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was 1947 between pittsburgh and brooklyn dodgers when jackie robinson scored the winning run. john was hooked for life. like any good historian, he timed his research trip around games he wanted to see, especially boston to seek the red sox. those of us here like to hear that. we know our audience is looking forward to your most recent book, winning independence so let's begin. your focus has been on the american revolution, what you love most about this chapter in our history? >> first let me think you guys for having me in the library historical society and for inviting me tonight. i've been looking forward to this. i was drawn to the american revolution because that's where everything starts for the united states and our political system, social ideas were formed during the course of the revolution.
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if you think about it, lincoln when he talked about fourscore and seven years ago was referring to 1776 and the ideals of equality and god-given rights and liberty and pursuit of happiness for all people and when martin luther kueng talked about having a dream, his dream was that african-americans would cut in on the ideals that began with the american revolution. i was drawn to that end in addition, because the revolution and study the revolution consist of two things, on the one hand there is the revolution itself which i think came as a surprise to most of the participants. a dozen years before 1776, no
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one saw the revolution coming but there was so the question comes up, why did it occur and what was the revolution about? was it just a case of columnists trying to gain independence or was it thomas paine, sent in 1776, was it a struggle that would bring about a new world? there is plenty to study with regard to the american revolution but in addition, you've got a double dip because you've got a war. most of the congressman new when they declared independence in july 1776, that they had to win the independence and that led to a long war, a war that had dark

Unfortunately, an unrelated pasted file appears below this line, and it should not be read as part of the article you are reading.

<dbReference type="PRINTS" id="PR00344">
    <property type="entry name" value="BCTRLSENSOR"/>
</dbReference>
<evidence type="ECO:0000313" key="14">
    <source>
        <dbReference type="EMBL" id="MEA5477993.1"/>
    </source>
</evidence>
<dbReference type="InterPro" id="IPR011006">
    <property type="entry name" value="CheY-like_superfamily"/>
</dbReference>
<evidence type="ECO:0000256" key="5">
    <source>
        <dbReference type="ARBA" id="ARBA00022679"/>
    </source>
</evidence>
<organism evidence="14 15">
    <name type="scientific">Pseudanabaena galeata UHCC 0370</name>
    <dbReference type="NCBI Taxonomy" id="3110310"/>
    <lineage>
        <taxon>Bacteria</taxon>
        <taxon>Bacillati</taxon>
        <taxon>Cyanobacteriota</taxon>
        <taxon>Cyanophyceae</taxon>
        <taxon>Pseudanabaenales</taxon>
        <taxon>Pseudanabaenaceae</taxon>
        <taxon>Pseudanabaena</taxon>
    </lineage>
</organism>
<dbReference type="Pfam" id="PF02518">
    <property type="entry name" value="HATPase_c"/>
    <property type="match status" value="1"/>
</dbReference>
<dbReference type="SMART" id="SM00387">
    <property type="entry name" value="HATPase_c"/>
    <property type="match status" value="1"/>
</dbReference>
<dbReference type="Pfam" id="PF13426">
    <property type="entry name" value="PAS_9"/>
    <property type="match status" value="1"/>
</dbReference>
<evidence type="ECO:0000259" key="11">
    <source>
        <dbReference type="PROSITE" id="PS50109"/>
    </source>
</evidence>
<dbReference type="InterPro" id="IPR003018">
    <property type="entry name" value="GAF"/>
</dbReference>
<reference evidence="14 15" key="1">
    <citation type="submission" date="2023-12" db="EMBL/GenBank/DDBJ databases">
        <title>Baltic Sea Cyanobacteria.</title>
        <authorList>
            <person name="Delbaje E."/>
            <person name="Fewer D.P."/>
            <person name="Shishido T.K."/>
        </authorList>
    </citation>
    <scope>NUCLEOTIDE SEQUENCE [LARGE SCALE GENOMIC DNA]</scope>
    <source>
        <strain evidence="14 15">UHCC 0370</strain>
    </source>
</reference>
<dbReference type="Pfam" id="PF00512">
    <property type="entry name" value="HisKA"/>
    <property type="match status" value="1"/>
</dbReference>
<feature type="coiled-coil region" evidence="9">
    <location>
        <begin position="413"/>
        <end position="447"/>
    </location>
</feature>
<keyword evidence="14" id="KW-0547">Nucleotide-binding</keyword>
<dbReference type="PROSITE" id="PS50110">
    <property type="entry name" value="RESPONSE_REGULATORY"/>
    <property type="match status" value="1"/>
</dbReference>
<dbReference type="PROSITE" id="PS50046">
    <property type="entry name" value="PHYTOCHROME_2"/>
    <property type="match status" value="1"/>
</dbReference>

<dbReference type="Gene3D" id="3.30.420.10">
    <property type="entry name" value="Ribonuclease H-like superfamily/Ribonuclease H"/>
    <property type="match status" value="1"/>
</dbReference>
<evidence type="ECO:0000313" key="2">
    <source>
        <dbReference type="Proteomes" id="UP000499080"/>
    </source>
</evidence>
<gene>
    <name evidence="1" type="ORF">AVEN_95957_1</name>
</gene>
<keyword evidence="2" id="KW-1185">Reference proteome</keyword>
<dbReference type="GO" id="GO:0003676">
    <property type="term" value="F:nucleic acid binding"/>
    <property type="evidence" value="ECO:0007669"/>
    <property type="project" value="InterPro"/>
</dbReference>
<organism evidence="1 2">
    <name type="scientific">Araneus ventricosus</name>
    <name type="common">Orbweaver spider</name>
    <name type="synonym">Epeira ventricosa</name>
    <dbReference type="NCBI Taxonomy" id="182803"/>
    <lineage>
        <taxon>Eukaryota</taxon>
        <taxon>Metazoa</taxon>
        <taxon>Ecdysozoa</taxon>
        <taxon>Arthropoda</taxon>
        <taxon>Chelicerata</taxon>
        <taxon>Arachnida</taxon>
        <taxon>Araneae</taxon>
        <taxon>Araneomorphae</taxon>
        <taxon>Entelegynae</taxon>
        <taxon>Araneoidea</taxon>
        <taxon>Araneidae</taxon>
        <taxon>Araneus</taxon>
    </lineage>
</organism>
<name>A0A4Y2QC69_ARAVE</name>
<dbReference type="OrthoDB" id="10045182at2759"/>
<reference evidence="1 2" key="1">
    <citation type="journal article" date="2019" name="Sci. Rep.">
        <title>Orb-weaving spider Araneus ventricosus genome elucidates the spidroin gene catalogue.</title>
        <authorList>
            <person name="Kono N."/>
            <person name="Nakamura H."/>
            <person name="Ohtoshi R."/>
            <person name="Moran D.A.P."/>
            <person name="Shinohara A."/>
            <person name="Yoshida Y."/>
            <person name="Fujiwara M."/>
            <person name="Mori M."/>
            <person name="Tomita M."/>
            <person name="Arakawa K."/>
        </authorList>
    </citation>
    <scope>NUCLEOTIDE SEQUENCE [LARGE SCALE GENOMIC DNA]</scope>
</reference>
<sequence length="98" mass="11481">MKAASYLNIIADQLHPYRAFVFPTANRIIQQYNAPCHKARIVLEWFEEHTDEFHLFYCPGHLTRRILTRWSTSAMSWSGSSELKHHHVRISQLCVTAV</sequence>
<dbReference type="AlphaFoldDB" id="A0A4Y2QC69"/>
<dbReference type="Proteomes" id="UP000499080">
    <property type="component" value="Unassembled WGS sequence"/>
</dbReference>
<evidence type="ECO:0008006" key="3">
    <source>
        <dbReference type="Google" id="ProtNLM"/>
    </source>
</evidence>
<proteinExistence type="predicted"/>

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and uncertain times in 1776 and then like a roller coaster, right when france allied with the united states in 1778 and many people felt this virtually, including george washington felt that this virtually short american independence and things went south after that the war becomes stalemated and that is the subject of my book. therefore here's after the great victory at saratoga from 1778 -- 1781 when i think the outcome was until the very last moment, unknown. it could have gone in different directions, never knew until yorktown whether or not america